The present invention is directed to an oxidative desulfurization and denitrogenation process for removing sulfur and nitrogen compounds from hydrocarbon feedstocks that include, for instance, gasoline, diesel, vacuum gas oil, atmospheric residual oil and crude oil. The process employs a non-aqueous, oil-soluble peroxide oxidant to generate sulfones and organic nitrogen oxides that are extracted preferably with low-boiling point solvents.
The desulfurization and denitrogenation process of the present invention employs a peroxide oxidant having the formula RCOOOH where R represents hydrogen or the alkyl group. Preferably, the alkyl group is a lower akyl which includes both straight- and branched chain alkyl groups having a total of 1 through 6 carbons, preferably 1 through 4 carbons, and includes primary, secondary, and tertiary alkyl groups. Typical lower alkyls include, for example, methyl, ethyl, n-propyl, isopropyl, n-butyl, and t-butyl. Most preferably, R is methyl. The desulfurization and denitrogenation process can produce gasoline that contains 30 ppm sulfur or less and diesel that contains 15 ppm sulfur or less.
Peroxides having the formula RCOOOH where R represents hydrogen or an alkyl group are commercially available. Furthermore, methods for synthesizing the peroxides are known. For example, peracetic acid can be made by oxidizing acetic acid with hydrogen peroxide in aqueous solution and then removing essentially all the water from the oxidant by heating or other feasible means. The term “a non-aqueous, oil-soluble peroxide oxidant” or “non-aqueous peroxide oxidant” refers a peroxide of the above formula which is dissolved in an organic solvent or in a hydrocarbon feedstock. No significant amount of water is present in the organic solvent or hydrocarbon feedstock which would create an aqueous phase with a portion of the peroxide dissolved therein. In other words, the non-aqueous peroxide oxidant is in a single, organic-phase.
A preferred method of synthesizing the peroxide oxidants uses an organoiron catalyst which promotes the oxidation of aldehydes by molecular oxygen to form a peroxide according to the following reaction: RCHO+O2→RCOOOH where R represents hydrogen or an alkyl group, as described above.
The reaction is carried out under mild temperatures and pressures in a non-aqueous medium which is preferably an organic solvent that is non-reactive and that is a good solvent for the sulfones and organic nitrogen oxides that are formed in the oxidative process. The latter helps prevent solid precipitation in the reactor or other components in the process. The organic solvent is preferably also completely miscible with the hydrocarbon feedstock, e.g., oils. Particularly preferred organic solvents are ketones (R2O). Typically, the amount of organic solvent employed is such that the weight ratio of RCHO reactant to organic solvent (R2O) ranges from about 1:10 to 10:1 and preferably from about 1:1 to 1:4.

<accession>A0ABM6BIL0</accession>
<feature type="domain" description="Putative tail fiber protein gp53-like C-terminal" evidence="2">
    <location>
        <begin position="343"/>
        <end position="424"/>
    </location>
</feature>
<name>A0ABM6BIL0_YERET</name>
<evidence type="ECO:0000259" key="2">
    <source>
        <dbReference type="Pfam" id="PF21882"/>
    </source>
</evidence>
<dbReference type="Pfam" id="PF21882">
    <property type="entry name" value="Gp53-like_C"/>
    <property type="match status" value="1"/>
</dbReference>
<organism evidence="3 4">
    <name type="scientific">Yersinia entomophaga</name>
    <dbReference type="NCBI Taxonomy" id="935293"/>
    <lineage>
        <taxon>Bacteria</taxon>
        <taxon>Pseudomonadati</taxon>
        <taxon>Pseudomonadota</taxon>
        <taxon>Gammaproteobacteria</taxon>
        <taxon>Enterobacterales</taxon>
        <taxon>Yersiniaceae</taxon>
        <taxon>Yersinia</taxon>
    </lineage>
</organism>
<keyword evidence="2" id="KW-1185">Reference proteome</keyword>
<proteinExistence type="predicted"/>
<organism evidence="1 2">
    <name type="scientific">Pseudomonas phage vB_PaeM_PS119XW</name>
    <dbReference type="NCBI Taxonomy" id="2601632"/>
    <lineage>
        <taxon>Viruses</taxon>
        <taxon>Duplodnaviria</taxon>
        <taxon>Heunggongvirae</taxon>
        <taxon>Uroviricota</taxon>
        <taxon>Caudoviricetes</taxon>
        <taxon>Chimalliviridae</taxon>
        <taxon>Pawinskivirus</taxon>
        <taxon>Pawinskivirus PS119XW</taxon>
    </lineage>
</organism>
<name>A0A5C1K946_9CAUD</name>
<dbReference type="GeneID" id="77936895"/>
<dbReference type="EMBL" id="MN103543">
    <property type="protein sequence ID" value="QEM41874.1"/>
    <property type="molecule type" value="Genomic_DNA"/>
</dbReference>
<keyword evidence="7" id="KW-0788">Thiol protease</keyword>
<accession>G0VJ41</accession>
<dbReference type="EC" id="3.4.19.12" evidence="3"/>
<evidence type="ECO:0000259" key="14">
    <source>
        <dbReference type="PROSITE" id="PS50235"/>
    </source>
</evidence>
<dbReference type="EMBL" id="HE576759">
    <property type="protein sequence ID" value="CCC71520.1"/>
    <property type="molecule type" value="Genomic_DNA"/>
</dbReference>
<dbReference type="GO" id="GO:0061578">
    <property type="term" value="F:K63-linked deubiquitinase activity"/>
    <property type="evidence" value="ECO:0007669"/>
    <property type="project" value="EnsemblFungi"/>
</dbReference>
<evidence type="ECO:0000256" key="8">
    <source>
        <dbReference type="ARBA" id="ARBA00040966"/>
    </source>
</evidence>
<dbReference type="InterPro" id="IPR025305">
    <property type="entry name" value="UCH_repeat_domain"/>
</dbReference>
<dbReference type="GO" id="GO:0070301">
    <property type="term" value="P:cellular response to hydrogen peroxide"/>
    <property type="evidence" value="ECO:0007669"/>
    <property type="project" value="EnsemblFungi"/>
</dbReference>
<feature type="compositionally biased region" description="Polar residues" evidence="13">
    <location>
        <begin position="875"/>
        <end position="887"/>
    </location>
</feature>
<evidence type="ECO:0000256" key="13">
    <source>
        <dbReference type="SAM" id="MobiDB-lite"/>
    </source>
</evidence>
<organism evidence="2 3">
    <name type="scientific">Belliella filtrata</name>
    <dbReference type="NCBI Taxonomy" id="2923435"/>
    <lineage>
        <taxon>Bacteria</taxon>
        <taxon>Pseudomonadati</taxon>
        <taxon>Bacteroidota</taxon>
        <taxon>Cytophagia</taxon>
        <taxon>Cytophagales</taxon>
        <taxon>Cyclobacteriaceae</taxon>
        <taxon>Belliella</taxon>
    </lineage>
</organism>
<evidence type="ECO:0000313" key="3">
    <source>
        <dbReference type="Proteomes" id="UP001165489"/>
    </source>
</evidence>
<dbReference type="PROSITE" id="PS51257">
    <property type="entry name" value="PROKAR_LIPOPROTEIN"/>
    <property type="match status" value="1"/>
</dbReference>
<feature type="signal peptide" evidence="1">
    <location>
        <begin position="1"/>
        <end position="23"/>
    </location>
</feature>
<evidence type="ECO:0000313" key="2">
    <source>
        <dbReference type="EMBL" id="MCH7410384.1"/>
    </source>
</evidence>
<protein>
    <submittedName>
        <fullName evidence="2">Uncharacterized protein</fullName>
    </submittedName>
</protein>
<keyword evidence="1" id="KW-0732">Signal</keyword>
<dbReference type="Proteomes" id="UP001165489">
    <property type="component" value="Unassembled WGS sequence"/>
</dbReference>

The organoiron catalysts are homogenous catalysts that are soluble in organic solvents and catalyze the oxidation of aldehydes by molecular oxygen to form a peroxide. Preferred organoiron catalysts include, for example, Fe(III) acetylacetonate (FeAA), Fe(III) ethylhexanoate (FeEHO), ferrocenyl methyl ketone (FeMK), and mixtures thereof. These are all commercially available. Typically, the catalyst concentration ranges from about 0.1 to 10,000 ppm (Fe) and preferably from about 0.1 to 10 ppm (Fe).
As an example of preparing PAA, acetaldehyde (CH3CHO) is mixed in acetone (CH3OCH3) and the mixture contacted with oxygen to produce PAA (CH3COOOH) through an oxidation reaction promoted by one or more of the organoiron catalysts. The organoiron catalysts were found to catalyzed oxidation of aldehydes directly to the corresponding peroxy organic acids with molecular oxygen at very mild reaction conditions. For acetaldehyde, the reaction temperature and pressure were typically from 0 to 100° C. and from 0 to 200 psig, respectively, and preferably, from 40 to 60° C. and from 50 to 150 psig, respectively. The impurities, mainly AA, can be minimized by designing the process to yield lower acetaldehyde conversions, i.e., by employing a lower PAA concentration in oxidant. It was unexpectedly discovered that the peroxide oxidant was so robust that oxidative desulfurization of the oils occurs even at low PAA concentrations. Minor amounts of AA and the unconverted acetaldehyde were found to have no effect on the subsequent oxidation reactions of sulfur and nitrogen in the oil feed.
In oxidizing sulfur and nitrogen compounds in a hydrocarbon feedstock, the feedstock reacts with the peroxide oxidant in an oxidation reactor operating at low temperatures and pressures. The organic sulfur compounds are converted to sulfones and the organic nitrogen compounds are converted to nitrogen oxides in a single oil phase. When the feedstock is commercial diesel, essentially all the sulfur and nitrogen compounds will have to be oxidized in order to achieve a sulfur level of 15 ppm or less in the diesel product. For higher sulfur and nitrogen containing feeds, such as light cycle oil, vacuum gas oil, atmospheric residual oil, and crude oil, partial oxidation of sulfur and/or nitrogen may be desirable for economic reasons.